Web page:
Josef Sudek, (1896-1976), Czech photographer, known for his black and white photographs of Prague and the surrounding area, and for his incredible use of light. Josef was born on 17 March 1896, the first surviving child of Václav and Johanna, in Kolí, a town on the Elbe River, about 20 miles east of Prague. When Sudek was two, his father, Václav, died, and his mother, Johanna, moved with the two children to Nové Dvory, her hometown. Sudek had a great love for books, which were very expensive, so, in 1908, he enrolled in the Royal Bohemian School of Crafts, in Kuntá Hora, with the intent of becoming a bookbinder. In 1910, he went to Prague to apprentice with a bookbinder. He received his certificate at age 17.
At this time, he acquired his first camera, a simple box design. In the next few years, he put together a portfolio of 156 photographs of Prague and the surrounding area. Sudek was drafted to serve in World War I in 1915. In 1917, he lost his right arm. Even with this injury, Sudek produced three portfolios of photographs during the war. Sudek received a small pension because of his injury, but not enough to live on.
A year or two after Sudek returned to Prague, he met Jaromír Funke, a fellow photographer who would become a life long friend. Funke helped Sudek in his daily life, as well as encouraging his photography and providing advice on business matters. Sudek was very active in the arts community in Prague, providing money to other artists and as a result, collecting a large quantity of art. Sudek was admitted to the State School of the Graphic Arts in 1922. He graduated in 1924, proficient both in the technique and business of photography.
By the mid 30s, Sudek stopped doing enlargements, and made only contact prints from large format negatives. After World War II, Sudek became more comfortable with working slowly, taking photographs that showed more consideration of the light and the location. It was also around this time that it became more difficult to display his works. The socialist publishers, at first, would not publish his books. In the 50s, however, the Sudek was able to convince the state press to issue his books, including the important Prague Panoramas (Praha Panoramatika).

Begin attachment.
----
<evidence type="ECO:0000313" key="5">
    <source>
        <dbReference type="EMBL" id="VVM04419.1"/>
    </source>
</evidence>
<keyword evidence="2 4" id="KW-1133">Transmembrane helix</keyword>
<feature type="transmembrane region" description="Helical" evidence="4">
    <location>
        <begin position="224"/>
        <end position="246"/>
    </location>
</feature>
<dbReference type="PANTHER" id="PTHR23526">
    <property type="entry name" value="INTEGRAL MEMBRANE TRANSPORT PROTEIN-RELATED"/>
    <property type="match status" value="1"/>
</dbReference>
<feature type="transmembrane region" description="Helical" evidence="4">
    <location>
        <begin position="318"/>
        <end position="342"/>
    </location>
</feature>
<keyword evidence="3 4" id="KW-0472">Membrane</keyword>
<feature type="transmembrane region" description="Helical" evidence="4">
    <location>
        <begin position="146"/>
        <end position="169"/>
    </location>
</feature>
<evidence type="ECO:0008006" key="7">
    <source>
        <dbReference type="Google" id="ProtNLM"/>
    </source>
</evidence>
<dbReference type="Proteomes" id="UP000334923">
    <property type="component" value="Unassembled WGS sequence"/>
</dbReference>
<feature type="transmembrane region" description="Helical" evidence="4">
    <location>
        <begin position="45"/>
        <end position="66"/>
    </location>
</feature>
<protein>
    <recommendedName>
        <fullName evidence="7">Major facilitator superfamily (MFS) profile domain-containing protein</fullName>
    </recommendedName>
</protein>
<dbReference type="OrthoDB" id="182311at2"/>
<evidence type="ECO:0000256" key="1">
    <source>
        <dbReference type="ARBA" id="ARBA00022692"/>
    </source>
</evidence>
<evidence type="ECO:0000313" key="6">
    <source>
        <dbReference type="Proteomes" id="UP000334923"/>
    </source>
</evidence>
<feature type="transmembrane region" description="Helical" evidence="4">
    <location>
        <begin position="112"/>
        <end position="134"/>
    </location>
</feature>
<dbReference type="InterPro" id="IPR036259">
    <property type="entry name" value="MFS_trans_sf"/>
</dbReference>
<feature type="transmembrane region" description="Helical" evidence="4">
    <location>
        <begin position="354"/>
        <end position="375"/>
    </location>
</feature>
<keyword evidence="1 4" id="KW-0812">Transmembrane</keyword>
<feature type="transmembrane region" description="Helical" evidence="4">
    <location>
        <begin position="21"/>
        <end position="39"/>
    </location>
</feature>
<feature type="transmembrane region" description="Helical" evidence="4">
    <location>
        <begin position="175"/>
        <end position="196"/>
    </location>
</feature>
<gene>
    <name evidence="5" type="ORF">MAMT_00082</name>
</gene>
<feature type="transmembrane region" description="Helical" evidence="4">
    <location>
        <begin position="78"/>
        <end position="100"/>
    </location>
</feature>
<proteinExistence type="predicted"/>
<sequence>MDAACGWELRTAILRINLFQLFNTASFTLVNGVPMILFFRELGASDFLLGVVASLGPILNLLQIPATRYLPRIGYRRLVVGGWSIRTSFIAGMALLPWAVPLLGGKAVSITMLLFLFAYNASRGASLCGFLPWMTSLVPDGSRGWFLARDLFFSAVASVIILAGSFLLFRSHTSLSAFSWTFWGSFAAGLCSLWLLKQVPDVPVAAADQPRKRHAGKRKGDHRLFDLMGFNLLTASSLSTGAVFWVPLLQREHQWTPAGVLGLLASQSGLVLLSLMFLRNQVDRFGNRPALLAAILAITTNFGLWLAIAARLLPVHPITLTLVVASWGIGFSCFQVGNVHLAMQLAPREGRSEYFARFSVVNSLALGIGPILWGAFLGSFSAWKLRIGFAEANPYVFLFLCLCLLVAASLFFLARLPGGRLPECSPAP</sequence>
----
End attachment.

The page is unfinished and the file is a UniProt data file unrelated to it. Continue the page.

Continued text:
Sudek was awarded the title of Artist of Merit in 1961, the first photographer to receive this high honor from the Czechoslovak Socialist Republic. In 1963, the first major public exhibit of Sudek’s work was held, at the Czechoslovak Union of Writers Bookshop. The public reaction was generally negative, as the public were not used to seeing his work as original photographs, but as reproduced in books. They were also not used to seeing such personal photographs. As a result of this reaction, Sudek was both discouraged and motivated to work harder on his next group of photographs, Labyrinths.
Beginning in the mid 60s, Sudek began to receive international attention. The first major show outside Czechoslovakia was at the University of Nebraska, Lincoln, in 1968. In 1974, a retrospective of Sudek’s work was held at the International Museum of Photography, George Eastman House, New York, which traveled to the Corcoran Gallery of Art. In 1976, a major retrospective of Sudek’s work was held in Prague, in honor of Sudek’s 80th birthday. Sudek died in late September 1976.
Josef Sudek is best known for his black and white photographs of Prague and the surrounding area. His use of light, capturing the magic of light itself, is unlike any other photographer. He is perhaps best known for his panoramas and still lifes, but has also created many photographs of people in and near Prague. The most readily available work on Sudek’s photography is Josef Sudek, Poet of Prague, A Photographers Life. Other important books include Prague Panoramas (Praha Panoramatika), 1959 and Sudek by Sonja Bullaty, 1989.